In addition, Beaumaster (2002) claimed that MIS concentrate on the automation of many business activities that a im to provide better methods of planning, reporting, and operation control. Therefore MIS, which is often referred as “information system (IS)”, has a ttempted to provide methods to manage problems and situations a round a ll perspectives of the management of information (Theiruf, 1994). Moreover, MIS is a facilitator for an organisa tion a nd also support s management activities.

MIS implementation, however, is high priced with costly assets, thus this implementation project requires detailed planning of its design, implementation and operation processes. 7 Frame of Reference 2. 2 Information System (IS) and Information Technology (IT) Information systems (IS) a nd information technologies (IT) a re a v ital component of successful businesses and organisa tions (O’Brien, 2004) . The definition of both IS and IT a re closely related to each other; however, they are different in their functions.

IT relates to the products, methods, inventions, and standard s that are used for the purpose of producing information. It can a lso be defined as “the preparation, collection, transport, retrieval, storage, access, presentation, and transformation of info rmation in all its forms (voice, graphic, text, video, and image ). Information movement can take place between humans, humans and machines, and/or between machines. Information management ensures the proper selection, deployment, administration, operation , maintenance, and evolution of the IT assets consistent with organizational goals and objectives” (Boar, 1993, p. ) . IT refers to the products, methods, inventions, and standard s that are used for the purpose of producing information (Kroenke, 2007). IS “consists of the information technology infrastructure, application systems, and personnel who employ information technology to deliver information and communications services for transaction processing/operations and administration/management of an organisa tion” (Baskerville , Stage, & DeGross, 2 000 ).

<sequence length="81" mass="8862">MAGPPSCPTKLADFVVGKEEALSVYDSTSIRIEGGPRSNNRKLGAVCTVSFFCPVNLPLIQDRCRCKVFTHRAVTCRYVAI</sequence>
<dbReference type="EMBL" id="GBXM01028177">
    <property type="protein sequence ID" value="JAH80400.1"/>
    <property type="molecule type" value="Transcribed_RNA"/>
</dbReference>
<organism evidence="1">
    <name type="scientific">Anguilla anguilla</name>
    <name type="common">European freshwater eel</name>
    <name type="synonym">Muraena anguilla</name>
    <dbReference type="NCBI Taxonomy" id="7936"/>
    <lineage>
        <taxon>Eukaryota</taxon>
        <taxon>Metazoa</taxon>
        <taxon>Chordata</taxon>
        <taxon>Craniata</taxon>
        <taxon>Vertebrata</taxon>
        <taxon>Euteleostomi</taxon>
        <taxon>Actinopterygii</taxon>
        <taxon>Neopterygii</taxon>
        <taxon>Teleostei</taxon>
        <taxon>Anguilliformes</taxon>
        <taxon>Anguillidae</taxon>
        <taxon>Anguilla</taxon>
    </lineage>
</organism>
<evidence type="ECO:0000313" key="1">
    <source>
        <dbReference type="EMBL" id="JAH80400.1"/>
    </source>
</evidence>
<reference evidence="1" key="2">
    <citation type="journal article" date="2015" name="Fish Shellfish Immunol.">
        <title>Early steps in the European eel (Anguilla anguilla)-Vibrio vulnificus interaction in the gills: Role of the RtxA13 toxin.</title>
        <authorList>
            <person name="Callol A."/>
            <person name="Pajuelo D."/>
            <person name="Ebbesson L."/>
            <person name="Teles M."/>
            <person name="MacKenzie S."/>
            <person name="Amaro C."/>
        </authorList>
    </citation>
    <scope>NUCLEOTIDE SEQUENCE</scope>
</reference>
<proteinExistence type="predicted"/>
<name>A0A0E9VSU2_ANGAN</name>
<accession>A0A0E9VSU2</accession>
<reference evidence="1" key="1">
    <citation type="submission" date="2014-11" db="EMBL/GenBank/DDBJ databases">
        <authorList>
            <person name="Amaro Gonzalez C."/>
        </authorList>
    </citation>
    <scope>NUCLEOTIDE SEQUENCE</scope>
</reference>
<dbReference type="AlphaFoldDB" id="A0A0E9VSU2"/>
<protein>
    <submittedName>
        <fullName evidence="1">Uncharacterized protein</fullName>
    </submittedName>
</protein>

Therefore IS is a set of components which interact to produce information, which include hardware, software, data, procedures, and people, whereas these components can be found in every information system (Kroenke, 2 007). According to Figure 2 . 2 , the main elements of IS consist of hardware, software, data, procedures, and people. Hardware refers to computers, storage disk s, keybords, a nd communication devices while software is rele vant to word-processing programs.

Data or information is included texts, words, sentences, a nd paragraphs in reports. Furthermore, procedures refer to the methods for using the program a nd involved activities . The last element is people. The important role of the five components is that IS is not only computers, programs, and communication device s, but it a lso focuses on the assembly of hardware, software, da ta, procedures, and people ; in other words, information system means a system of communication between people (Kroenke, 2007; Davies, 2009 ).

Moreover, Gurbaxani a nd Whang (1991) claimed that there are many roles of information systems in an organisa tion, for example to increase a n operation’s efficiency, to process business transactions, to provide decision support, to monitor and evaluate employees’ performance, a nd to maintain documentation and communication channels. Information technology (IT ; i. e. hardware and sofware) is one significant component in a n information system ( IS). Nowadays, IT is an important factor to evolve in strategic planning of a n organisa tion.

In addition, IT is the asset or capability base on which an enterprise constructs its business information system ( Boar, 1993 ). O n the other hand, the main roles of IT ha ve been ana lysed and presented by Chan (2000) . He claimed that the key roles of IT include a n initiator, a facilitator, and a n enabler. The importance of an initiator in IT is to initiate a new operation, or initiate the change of IT. In addition, a facilitator of IT is a tool which helps to manage work which is easier to work.